Faculty Mentor Competence: Setting the Course

June 12, 2023

by David Woolverton, Kairos Affiliate Professor, and Greg Henson, CEO, Kairos University; President, Sioux Falls Seminary


Globally networked. Locally connected. Contextually framed. Competency based. Jesus Centered. Kingdom focused. Mentor driven.

Every student who enrolls at Kairos University is joining a movement that is transforming theological education worldwide. It’s a movement that spans over sixty countries on six continents involving students from over seventy different Christian denominations. It’s a movement that involves an expanding global partnership of Jesus-centered, Kingdom-minded organizations and people that are committed to living out the one Great Commission.

Kairos is growing worldwide—rapidly. Yet, Kairos University is as local to each student as their own church, their own parachurch ministry, their own police station, their own firehouse, their own youth ministry, their own marketing agency, their own community, their own neighborhood. Each student’s context is the primary classroom within which their educational journey is developed, and their faith formation is shaped.

Each student’s journey of discipleship, therefore, is built around a mentor team that assists the student in customizing their unique context-driven, competency-based degree program. The mentor team is at the heart of what makes Kairos’s educational model unique, relevant, and successful.

In fact, mentoring is so central and essential to everything that we do, it’s our number one priority. That’s why we supply each mentor team with a trained, committed faculty mentor to guide each student and their mentor team throughout the student’s program. The faculty mentor is the main liaison between Kairos, the student, and our global network of resources and partners. Therefore, it is our primary goal to equip our faculty mentors with the tools, best practices, and creative and relevant skills to facilitate each student’s educational journey.

Today, we begin a series of seven blog posts that will look at both the “myths” related to the role of a faculty mentor, as well as what we’re calling the Indicators of Faculty Mentor Competence.

First, a little bit of background . . .

As a pioneer in competency-based theological education (CBTE), Kairos University is an active participant in many organizations that are interested in enhancing the practices that flow from this educational philosophy. For example, Kairos team members Susan Reese, David Williams, and Greg Henson serve on the steering committee for a community of practice within the Association of Theological Schools that is focused on CBTE. Larry Caldwell will join others from Kairos at a CBTE consultation hosted by the International Council for Evangelical Theological Education, and the university is a co-founder of Symporus, an organization that helps schools around the world develop and support CBTE programs.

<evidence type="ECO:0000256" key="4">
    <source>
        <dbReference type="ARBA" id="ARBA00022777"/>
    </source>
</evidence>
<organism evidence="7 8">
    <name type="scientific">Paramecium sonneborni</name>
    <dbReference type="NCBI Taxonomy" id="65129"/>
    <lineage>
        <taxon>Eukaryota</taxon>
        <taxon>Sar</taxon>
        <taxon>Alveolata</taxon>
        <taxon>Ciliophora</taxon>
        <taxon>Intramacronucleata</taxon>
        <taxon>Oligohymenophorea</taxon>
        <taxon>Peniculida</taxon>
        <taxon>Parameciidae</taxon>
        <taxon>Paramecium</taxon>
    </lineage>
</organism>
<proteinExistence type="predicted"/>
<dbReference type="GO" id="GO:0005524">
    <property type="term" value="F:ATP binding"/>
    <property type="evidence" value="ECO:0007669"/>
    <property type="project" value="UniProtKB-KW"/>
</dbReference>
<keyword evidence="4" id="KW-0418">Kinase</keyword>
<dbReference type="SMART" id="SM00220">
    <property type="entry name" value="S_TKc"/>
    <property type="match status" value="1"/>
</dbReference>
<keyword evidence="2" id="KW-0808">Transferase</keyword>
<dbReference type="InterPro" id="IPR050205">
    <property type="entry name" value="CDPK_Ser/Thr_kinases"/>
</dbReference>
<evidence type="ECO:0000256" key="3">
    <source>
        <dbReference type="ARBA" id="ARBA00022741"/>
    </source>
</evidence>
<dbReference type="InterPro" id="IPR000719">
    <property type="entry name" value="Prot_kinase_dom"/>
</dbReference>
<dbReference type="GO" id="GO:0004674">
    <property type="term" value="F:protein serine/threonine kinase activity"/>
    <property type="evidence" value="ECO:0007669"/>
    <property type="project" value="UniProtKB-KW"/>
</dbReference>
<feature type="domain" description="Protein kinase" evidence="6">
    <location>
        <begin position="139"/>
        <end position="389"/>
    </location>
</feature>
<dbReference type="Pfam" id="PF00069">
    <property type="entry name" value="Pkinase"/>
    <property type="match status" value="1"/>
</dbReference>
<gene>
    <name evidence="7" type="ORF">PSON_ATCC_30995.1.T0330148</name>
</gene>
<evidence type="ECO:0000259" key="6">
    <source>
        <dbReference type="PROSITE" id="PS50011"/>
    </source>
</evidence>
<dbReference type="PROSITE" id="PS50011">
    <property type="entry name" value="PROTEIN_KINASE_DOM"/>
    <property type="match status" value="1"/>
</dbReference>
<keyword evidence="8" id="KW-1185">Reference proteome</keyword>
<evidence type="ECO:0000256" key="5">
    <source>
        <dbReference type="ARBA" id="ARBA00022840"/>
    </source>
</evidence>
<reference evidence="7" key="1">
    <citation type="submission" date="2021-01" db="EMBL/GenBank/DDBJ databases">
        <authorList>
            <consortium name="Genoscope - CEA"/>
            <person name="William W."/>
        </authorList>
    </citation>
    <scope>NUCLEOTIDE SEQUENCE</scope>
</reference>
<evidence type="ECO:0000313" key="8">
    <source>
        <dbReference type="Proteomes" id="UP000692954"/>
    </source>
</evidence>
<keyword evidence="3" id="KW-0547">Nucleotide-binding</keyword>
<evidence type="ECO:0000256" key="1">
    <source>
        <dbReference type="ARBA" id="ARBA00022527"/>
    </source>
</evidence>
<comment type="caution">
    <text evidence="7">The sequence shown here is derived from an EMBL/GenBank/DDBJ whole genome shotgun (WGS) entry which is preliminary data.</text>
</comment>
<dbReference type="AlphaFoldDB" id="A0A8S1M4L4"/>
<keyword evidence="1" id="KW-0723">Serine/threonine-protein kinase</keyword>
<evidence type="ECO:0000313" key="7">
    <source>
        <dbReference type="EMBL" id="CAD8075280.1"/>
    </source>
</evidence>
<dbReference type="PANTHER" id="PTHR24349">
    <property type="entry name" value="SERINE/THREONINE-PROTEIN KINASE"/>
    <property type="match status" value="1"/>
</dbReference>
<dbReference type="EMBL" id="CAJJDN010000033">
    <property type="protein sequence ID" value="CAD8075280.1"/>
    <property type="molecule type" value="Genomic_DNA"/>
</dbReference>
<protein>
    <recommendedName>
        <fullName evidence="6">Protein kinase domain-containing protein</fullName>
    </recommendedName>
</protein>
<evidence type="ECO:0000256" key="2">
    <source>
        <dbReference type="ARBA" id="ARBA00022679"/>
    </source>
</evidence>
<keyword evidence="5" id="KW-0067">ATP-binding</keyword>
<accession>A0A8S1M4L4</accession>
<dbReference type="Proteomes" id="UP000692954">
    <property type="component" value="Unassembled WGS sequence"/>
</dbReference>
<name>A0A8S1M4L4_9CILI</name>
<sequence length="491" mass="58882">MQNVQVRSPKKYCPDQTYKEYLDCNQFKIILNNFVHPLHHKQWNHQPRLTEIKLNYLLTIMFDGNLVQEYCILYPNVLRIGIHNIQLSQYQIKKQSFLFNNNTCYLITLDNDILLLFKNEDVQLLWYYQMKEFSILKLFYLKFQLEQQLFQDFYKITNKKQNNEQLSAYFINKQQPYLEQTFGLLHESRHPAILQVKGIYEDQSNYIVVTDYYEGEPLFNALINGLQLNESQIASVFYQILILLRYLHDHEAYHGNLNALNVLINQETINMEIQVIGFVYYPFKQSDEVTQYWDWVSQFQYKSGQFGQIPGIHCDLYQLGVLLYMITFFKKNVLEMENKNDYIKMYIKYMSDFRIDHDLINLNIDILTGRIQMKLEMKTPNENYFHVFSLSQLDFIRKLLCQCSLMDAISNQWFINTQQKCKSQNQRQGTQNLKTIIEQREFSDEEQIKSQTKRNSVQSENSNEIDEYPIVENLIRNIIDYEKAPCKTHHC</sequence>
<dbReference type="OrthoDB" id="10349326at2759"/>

As part of that work, members from the Kairos team often collaborate with staff and faculty from other schools. Sometimes that means serving as a conversation partner as another school thinks through an opportunity in front of them. Other times it means co-creating documents, workshops, and other materials that can be shared with the wider group of schools engaged in CBTE. Recently, many of those conversations have been focused on the work of faculty mentors. We have been blessed by several of those conversations and have had the opportunity to facilitate a few as well.

One such conversation took place in April of this year. Greg Henson partnered with Aaron Einfeld, Director of Lifelong Learning at Calvin Seminary, to facilitate a workshop with a group of faculty, administrators, and partners engaged in the Empower program at Calvin Seminary. Kairos has been blessed to be in conversation with Calvin since the school began thinking about CBTE a few years ago. The goal of this workshop was to cultivate a list of outcomes and indicators of proficiency for faculty mentors using experiences and insights gleaned from Kairos, Calvin, and several other schools engaged in the work of CBTE.

The result was a list of indicators we think are a helpful starting place for thinking about the work of faculty mentors. The list has already been shared with a number of other schools that provide opportunities for students to enroll in CBTE programs.

Over the next six weeks, we will be taking each of those indicators, along with their individual targets, and applying them to our context. We want you to see first-hand not only the importance of the faculty mentor role in the student’s education but also the level of competency that is built around the role. Next week, we’ll start with “de-myth-ologizing” the role of the faculty mentor. Stay tuned . . .

Kairos University’s faculty mentor equipping team includes David Williams, Susan Reese, Steve Trefz, and David Woolverton.

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